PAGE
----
Wednesday, August 26, 2009

Deep Blue Waters, Tall Trees, Koncrete Kampgrounds

We went through Washington after spending two hours in the infamous I-5 traffic through Seattle, Tacoma and Olympia. We had packed the mini van tight with travel supplies, tents, sleeping bags, camp mats, a cooler, clothes and peanut butter and jelly. Our plans were to stay in tents, eat mostly from the cooler and see some new parts of the country. We were fifteen miles from the house when out landlord called with news a package had arrived at our doorstep. We U-turned and went back for one truly final look at Puget Sound from the hills of Edmonds. We watched the ferry pull in to the landing as we drove east on Main street.
Our first night was in a hotel just outside of Portland, Oregon. We left a day early and hoped to get closer to the first destination, Crater Lake. The first night in the hotel was going to give the kids a chance to swim in the pool but the stop and stop then go five feet and stop traffic slowed our progress. We pulled into the hotel late Friday night, no swimming just tired kids and frustrated parents. We unloaded, settled into bed and slept through the continental breakfast served in the lobby the next morning. We filled the cooler with fresh ice and had a meal and hit the road. So far we had neither eaten anything from the cooler nor slept in a tent. We had reservations at Diamond Lake six miles north of Crater Lake and there our camping adventure would begin.
We drove down into the camp site and set the tents in a clearing surrounded by wildflowers. Everyone was excited with our new home for the evening. The tents went up quickly without problems. We filled the air mattress for Traci, unrolled the sleeping bags and went down to Crater Lake.
We drove into the park from the north, crossing a field of pumice stone called the pumice desert. When Mount Mazama imploded over 7000 years ago it left a hole in the ground where rain water, ice run-off and snowmelt has been collecting ever since. The cobalt water reflected the walls of the crater in the bright evening sunshine. We drove to the east side of the crater and watched the sunset.

On the east side of the crater I met a guy who reminded me of my brother Tom. He didn't look like Tom. This guy was large with dark hair, not much taller than me. He had been in Portland for a conference, after his conference he found he had a day before his flight back to the east coast. He decided Crater Lake would be a nice place to take a couple of pictures so he rented a car, drove the four hours south to the lake and slept in his car the first night. The evening we met him he was taking photos of the sun setting across the lake. He would spend the night and drive back to Portland to fly out the next day. Before leaving he planned on waking early and taking pictures of the sunrise. It seemed a great effort for a few pictures.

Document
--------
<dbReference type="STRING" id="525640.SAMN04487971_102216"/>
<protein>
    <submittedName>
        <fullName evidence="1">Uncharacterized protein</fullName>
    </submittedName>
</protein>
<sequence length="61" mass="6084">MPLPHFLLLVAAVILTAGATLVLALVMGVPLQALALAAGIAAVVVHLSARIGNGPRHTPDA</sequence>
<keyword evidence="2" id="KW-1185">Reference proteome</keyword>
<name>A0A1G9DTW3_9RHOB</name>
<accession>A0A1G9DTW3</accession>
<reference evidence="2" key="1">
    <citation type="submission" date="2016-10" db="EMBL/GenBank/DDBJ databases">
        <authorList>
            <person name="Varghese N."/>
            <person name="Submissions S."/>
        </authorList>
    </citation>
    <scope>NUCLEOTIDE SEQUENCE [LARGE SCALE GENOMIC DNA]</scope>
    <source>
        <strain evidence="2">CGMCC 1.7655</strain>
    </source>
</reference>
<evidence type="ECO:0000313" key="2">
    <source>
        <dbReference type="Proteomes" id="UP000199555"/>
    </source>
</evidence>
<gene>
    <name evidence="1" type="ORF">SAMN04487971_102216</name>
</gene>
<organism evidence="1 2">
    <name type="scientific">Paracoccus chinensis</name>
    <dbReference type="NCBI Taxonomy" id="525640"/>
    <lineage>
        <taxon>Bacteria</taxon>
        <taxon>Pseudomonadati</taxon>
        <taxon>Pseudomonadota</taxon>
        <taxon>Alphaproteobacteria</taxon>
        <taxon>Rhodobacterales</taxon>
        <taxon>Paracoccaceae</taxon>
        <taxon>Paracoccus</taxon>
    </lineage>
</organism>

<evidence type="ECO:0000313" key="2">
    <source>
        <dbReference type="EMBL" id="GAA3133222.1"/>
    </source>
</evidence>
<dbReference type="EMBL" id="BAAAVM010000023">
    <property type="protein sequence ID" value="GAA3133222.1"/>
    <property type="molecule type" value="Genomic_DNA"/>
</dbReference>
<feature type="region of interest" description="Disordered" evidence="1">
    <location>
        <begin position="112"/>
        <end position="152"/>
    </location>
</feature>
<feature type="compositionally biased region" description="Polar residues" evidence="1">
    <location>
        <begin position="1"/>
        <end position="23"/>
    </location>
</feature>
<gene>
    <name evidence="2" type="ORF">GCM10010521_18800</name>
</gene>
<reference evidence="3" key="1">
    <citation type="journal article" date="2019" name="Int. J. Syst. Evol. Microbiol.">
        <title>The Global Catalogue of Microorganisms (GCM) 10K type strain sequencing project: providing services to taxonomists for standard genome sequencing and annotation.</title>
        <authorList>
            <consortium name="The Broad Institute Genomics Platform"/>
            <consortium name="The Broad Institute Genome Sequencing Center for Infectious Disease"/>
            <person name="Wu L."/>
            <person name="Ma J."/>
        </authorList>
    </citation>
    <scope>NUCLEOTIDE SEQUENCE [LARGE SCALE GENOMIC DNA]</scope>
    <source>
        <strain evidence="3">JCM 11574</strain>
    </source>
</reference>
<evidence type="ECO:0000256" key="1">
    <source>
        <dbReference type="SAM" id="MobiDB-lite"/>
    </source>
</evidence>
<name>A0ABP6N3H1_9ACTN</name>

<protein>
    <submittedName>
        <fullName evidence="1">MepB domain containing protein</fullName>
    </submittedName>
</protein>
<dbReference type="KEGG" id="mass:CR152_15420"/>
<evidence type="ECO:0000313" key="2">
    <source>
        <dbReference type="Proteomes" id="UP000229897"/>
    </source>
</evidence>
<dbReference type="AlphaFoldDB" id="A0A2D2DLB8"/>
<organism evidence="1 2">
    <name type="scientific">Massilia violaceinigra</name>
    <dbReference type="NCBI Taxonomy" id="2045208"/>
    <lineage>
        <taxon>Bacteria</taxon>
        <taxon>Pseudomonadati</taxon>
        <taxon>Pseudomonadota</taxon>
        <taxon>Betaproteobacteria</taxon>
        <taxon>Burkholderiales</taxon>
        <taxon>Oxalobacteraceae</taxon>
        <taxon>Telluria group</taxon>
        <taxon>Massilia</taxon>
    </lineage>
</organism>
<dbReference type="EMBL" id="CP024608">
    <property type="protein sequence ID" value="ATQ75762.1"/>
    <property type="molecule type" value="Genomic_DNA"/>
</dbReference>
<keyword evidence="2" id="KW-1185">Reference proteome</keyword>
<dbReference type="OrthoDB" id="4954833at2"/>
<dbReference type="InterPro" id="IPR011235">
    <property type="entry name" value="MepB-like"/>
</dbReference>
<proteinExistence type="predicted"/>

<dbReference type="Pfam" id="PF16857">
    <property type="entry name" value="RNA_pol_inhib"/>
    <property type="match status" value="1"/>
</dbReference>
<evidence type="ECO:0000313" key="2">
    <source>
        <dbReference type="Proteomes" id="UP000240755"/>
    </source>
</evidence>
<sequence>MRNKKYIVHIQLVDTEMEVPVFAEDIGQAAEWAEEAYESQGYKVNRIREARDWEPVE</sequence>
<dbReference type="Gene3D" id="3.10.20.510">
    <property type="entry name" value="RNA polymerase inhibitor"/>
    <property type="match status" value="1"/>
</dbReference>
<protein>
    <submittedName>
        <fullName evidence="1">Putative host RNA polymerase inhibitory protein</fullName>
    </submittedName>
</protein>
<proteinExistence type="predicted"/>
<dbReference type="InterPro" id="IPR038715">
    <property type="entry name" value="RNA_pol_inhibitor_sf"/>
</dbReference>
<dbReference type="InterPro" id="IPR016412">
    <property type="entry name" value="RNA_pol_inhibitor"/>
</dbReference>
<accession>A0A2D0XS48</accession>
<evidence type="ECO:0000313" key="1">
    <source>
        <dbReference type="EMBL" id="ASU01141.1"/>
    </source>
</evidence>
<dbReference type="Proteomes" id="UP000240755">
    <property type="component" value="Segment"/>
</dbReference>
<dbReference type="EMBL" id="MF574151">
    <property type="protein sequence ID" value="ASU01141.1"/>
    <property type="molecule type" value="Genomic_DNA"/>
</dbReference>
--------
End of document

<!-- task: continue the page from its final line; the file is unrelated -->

We slept well our first night. That's how I remember it. I woke early and watched the sun rise over Diamond Lake, taking pictures. The rest of the family woke and grumbled a little about the 30-something degree temperatures then we had breakfast, summer sausage and cheese on crackers, pop tarts and some milk to wash it down. The camping had begun with success.
We broke camp and drove back to Crater Lake. The sights over looking the lake were beautiful.
We wanted to get to the majestic sight of the redwood forest. We drove through the rest of Oregon, stopping for a bathroom break and some peanut butter and jelly goodness.

The redwoods were magnificent, big trees with rough craggy bark and huge straight trunks. We drove to the camp site in the middle of the forest. Having these giant trees hovering over the tents was unreal. We had dinner in Orick at a little diner, the only place still open at 7p.m. On the drive to town we saw several Elk chewing grasses near the highway. It was a great place to spend the night, except the bears.
As we entered the camp the forest ranger gave a small lecture about the bears in the park. The camp site was dominated by the large metal box set off to the side. Everyone around us was grilling and cooking, sending the wonderful smells of warm meals out into the forest to surely attract the bears into our camp. There was this sound coming from the edge of the woods. A screech cry sort of noise followed by retching. "reeeeee reeee" then "aaack, AAAaaack!!" We never did figure out what made the sound.
All night I heard those metal boxes in the campsites bang and clang. I would wake up and stare into the darkness, sure a bear was about to tear through the nylon tent to get to the graham cracker I must have left in my tent. I was convinced a lumbering bear was just outside my tent just waiting for the right time to get the graham cracker and spread me all over it. I slept horribly.

The redwoods and fern canyon made up for the poor sleeping conditions. We hiked into the forest and found fifty foot canyon walls covered with five fingered ferns. We had stepped into a different world. The canyon walls spilled water over moss and ferns, the trees stood tall and strong. We hiked through the canyon then played on the nearby beach where seals played in the surf about fifty yards in front of us. There was a foggy marine layer drifting in and out of the trees making the whole landscape misty. It was a great place to see.

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